Sarracenia purpurea var. purpurea T4 Flowering forb Herb (field)      
 
 
Carex oligosperma G5 Graminoid Herb (field)    
 
 
Eriophorum vaginatum G5 Graminoid Herb (field)    
 
 


Animal Species Reported for this Ecological System
Scientific Name
  (Common Name)
Global Status U.S. Endangered Species Act Status Charact-
eristic
Exotic
Appalachia arcana
  (Michigan Bog Grasshopper)
G2G3      
Boloria eunomia
  (Bog Fritillary)
G5      
Callophrys lanoraieensis
  (Bog Elfin)
G5      
Condylura cristata
  (Star-nosed Mole)
G5      
Hemidactylium scutatum
  (Four-toed Salamander)
G5      
Lithobates clamitans
  (Green Frog)
G5      
Lithobates sylvaticus
  (Wood Frog)
G5      
Lycaena epixanthe
  (Bog Copper)
G5      
Myodes gapperi
  (Southern Red-backed Vole)
G5      
Oeneis jutta
  (Jutta Arctic)
G5      
Opheodrys vernalis
  (Smooth Greensnake)
G5      
Somatochlora hineana
  (Hine's Emerald)
G2G3 LE: Listed endangered    
Synaptomys cooperi
  (Southern Bog Lemming)
G5      
Syngrapha microgamma nearctica
  (Little Bride Looper Moth)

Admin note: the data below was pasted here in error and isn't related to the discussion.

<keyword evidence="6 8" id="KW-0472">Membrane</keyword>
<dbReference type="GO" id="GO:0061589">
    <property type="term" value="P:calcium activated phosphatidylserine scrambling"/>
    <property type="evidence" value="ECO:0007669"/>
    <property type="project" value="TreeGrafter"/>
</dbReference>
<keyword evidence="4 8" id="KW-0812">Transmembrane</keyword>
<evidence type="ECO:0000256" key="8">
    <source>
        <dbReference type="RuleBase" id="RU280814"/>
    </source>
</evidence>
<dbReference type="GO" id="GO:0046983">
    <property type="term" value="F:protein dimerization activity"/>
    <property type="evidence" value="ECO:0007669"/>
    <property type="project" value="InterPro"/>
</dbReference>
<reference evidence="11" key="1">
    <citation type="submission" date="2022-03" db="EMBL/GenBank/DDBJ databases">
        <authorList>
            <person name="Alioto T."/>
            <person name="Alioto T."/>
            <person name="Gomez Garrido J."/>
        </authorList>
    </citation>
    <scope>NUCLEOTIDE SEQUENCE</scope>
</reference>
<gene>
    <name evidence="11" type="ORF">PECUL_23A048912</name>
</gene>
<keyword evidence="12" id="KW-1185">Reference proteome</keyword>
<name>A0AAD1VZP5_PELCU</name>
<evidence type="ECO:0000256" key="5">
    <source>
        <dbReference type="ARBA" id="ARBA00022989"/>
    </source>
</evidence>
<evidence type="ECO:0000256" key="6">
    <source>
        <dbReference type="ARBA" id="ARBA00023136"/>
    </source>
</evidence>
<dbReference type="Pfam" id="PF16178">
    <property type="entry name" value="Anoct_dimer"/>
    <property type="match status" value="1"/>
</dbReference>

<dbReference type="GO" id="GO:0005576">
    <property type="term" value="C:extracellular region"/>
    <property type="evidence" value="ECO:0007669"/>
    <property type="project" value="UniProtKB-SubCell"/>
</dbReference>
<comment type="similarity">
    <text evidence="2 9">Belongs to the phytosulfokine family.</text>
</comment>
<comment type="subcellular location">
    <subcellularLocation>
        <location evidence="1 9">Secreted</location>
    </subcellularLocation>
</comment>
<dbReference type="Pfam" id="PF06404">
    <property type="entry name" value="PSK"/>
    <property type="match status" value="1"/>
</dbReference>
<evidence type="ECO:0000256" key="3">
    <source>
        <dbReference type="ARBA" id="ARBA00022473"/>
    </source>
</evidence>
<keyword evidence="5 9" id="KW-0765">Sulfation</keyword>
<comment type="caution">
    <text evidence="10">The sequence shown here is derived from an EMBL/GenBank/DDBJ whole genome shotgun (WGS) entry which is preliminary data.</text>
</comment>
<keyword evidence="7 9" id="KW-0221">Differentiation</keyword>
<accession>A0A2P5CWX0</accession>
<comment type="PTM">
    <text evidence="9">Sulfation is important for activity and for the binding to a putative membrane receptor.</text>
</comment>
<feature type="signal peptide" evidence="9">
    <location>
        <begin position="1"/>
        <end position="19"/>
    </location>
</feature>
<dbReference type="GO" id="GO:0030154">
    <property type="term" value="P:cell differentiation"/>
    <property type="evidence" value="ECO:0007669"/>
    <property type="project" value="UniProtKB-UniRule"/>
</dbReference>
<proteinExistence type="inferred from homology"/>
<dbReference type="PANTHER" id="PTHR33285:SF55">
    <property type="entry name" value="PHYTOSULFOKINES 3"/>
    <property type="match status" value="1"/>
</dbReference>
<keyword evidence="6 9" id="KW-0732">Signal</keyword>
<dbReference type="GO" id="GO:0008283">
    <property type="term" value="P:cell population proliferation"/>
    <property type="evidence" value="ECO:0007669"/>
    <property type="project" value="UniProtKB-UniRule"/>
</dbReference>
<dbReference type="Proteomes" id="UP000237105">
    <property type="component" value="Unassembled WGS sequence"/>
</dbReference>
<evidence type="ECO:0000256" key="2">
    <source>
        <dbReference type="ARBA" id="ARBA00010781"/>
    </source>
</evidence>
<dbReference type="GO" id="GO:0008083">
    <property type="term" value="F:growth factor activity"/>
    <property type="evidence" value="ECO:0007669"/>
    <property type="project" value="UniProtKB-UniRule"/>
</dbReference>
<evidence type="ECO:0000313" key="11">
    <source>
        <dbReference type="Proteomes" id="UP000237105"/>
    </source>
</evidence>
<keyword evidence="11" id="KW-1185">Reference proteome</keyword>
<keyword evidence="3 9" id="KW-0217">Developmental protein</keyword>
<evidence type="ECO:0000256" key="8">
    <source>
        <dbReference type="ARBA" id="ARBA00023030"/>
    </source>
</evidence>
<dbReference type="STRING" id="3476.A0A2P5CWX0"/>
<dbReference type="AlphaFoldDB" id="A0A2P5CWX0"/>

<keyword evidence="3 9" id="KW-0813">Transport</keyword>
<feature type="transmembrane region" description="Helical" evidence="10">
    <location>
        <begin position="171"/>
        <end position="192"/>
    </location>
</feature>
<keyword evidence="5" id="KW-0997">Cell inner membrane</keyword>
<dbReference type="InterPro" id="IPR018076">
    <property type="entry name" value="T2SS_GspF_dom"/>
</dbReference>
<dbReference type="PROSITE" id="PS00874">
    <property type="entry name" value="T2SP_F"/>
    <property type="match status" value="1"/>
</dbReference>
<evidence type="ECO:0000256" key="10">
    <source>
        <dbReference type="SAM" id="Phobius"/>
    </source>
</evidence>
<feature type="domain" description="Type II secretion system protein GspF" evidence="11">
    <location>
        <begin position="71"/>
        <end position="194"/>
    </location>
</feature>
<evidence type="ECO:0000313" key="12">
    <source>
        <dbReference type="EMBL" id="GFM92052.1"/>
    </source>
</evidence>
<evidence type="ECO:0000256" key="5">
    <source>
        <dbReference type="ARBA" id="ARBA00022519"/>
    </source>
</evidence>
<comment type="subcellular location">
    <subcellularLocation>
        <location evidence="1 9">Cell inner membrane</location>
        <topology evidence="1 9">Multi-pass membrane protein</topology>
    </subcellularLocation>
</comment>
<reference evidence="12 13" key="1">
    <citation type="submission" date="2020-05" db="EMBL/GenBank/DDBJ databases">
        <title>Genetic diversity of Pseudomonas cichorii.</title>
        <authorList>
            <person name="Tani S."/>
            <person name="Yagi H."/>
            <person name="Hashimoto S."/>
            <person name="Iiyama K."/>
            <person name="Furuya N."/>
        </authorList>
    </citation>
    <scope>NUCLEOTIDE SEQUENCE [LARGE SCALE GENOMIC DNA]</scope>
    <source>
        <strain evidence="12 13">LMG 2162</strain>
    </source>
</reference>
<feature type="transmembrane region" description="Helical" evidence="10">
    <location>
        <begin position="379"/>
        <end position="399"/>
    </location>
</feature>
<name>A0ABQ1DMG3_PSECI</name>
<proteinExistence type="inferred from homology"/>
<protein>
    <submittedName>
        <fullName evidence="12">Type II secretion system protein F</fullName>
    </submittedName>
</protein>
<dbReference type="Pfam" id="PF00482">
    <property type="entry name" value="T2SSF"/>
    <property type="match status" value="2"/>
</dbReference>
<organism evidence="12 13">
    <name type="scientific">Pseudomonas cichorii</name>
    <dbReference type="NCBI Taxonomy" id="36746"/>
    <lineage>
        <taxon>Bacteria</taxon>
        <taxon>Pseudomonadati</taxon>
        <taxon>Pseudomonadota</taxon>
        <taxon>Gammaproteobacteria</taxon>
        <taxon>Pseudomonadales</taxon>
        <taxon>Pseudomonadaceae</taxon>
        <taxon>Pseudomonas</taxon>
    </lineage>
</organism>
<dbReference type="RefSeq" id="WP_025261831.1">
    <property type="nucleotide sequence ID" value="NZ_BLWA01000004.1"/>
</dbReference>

G5T4      
Syngrapha montana
  (Labrador Tea Looper Moth)
G4      


Distribution
Color legend for Distribution Map
Nation: United States
United States Distribution: ME, MI, MN, NY, PA, VT, WI
Nation: Canada
Canadian Province Distribution: MB, NB, NS, ON, PEpotentially occurs, QC
Global Range: This system occurs in central and eastern Canada, extending into northern New England and the Great Lakes region, particularly in northern Minnesota. Very few examples occur south of the Laurentian-Acadian Division.

Biogeographic Divisions
Division Code and Name Primary Occurrence Status
103-Boreal C: Confident or certain
201-Laurentian-Acadian C: Confident or certain
202-Central Interior and Appalachian C: Confident or certain

The Nature Conservancy's Conservation Ecoregions
Code Name Occurrence Status
47 Superior Mixed Forest Confident or certain
48 Great Lakes Confident or certain